• At the deepest level, a primitive operation might be so deeply wired into the evaluator that it is actually impossible to (acceptably) implement as a derived concept. For example, we would generally call conditional branching or lambda expressions primitive in this sense.

  • Slightly less deeply, we might call something primitive if it has special integration with other features of the language. For example, the JavaScript typeof operator distinguishes certain wired-in classes of values, so reimplementations will be distinguishable from the builtin versions.

  • We might call other things primitive simply because they have special syntax, even though they are really otherwise just ordinary values in the programming language. Literal expressions fall into this category.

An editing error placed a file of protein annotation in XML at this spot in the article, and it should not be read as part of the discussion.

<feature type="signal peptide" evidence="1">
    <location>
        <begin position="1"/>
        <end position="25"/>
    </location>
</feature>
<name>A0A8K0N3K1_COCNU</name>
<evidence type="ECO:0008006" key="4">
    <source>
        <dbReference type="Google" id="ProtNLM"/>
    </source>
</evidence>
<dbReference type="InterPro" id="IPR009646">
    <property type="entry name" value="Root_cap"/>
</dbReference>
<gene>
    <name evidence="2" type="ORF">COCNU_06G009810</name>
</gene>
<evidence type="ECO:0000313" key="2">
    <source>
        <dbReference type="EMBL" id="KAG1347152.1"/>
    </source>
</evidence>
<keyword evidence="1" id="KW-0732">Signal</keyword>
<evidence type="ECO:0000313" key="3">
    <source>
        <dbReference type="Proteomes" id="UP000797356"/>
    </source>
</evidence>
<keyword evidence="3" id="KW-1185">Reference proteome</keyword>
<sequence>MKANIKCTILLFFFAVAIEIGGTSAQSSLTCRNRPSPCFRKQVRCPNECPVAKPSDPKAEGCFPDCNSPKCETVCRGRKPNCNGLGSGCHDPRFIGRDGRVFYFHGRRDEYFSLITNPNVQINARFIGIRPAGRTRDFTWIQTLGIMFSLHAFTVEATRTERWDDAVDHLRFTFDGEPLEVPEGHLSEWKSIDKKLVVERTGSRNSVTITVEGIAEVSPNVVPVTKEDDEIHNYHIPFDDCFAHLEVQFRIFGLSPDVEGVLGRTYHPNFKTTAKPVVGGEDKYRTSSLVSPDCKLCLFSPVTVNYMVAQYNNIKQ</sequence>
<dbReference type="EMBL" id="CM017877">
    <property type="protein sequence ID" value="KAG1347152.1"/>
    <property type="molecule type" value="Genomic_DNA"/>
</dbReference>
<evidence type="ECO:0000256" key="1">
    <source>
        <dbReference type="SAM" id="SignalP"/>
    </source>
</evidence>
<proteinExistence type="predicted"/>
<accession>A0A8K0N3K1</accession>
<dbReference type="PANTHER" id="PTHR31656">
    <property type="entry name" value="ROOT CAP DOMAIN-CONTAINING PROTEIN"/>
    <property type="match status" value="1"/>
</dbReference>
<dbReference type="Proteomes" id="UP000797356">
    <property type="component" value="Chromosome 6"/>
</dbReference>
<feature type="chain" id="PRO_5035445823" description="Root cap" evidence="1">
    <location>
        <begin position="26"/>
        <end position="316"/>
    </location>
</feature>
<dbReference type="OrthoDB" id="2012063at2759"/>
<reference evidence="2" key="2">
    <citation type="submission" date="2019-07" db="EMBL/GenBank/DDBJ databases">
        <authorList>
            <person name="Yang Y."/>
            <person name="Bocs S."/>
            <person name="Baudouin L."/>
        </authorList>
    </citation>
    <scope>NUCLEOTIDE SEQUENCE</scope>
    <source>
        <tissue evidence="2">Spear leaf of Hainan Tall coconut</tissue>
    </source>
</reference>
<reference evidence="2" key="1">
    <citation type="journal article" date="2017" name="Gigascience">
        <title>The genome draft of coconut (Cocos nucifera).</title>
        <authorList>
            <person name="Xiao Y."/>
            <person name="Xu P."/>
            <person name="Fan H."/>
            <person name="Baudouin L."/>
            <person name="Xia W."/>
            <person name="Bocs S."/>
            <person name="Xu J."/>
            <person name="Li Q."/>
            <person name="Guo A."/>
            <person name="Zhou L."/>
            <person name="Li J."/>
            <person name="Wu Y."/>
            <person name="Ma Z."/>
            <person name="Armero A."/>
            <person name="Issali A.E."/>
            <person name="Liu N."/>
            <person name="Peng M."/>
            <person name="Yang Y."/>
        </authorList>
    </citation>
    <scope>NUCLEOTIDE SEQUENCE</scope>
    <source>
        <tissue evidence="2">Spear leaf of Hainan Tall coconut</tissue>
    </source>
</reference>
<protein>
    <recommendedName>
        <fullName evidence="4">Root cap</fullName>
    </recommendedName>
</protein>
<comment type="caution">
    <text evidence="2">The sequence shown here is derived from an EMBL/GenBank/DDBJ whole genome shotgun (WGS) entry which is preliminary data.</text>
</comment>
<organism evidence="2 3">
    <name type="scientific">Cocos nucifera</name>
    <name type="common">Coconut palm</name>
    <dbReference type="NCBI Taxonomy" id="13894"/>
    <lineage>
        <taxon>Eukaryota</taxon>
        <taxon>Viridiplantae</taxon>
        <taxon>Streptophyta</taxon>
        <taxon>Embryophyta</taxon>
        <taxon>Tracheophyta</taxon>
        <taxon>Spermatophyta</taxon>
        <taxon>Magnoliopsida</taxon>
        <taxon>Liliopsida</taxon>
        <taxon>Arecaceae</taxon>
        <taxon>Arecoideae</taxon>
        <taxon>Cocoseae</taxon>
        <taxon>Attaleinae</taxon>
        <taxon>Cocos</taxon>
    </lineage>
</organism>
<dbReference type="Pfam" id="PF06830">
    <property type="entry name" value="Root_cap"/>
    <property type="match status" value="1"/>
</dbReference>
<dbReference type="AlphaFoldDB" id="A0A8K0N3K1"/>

• Finally, we might call certain things primitives if they’re just such a deeply integral part of the standard library that it is impossible to choose not to include them in your program because certain evaluation rules or aspects of the compiler rely upon them. Many classes in the java.lang package fall into this category, like NullPointerException (though some of them are primitive in a somewhat deeper sense).

None of this really has anything to do with how you choose to expose the functionality itself. Interfaces in the Java sense are really a combination of two features:

  • They’re a feature of Java’s static type system that allows for a form of polymorphism.

  • They’re a feature of Java’s dynamic type system that allows checked runtime casts and reflection.

The former of these simply doesn’t apply to Python because Python is dynamically typed, and the latter doesn’t apply to Python because Python doesn’t have checked runtime casts or interface-based reflection. So the answer to “why doesn’t Python expose lists via a Java-style interface” is “Python doesn’t have Java-style interfaces”.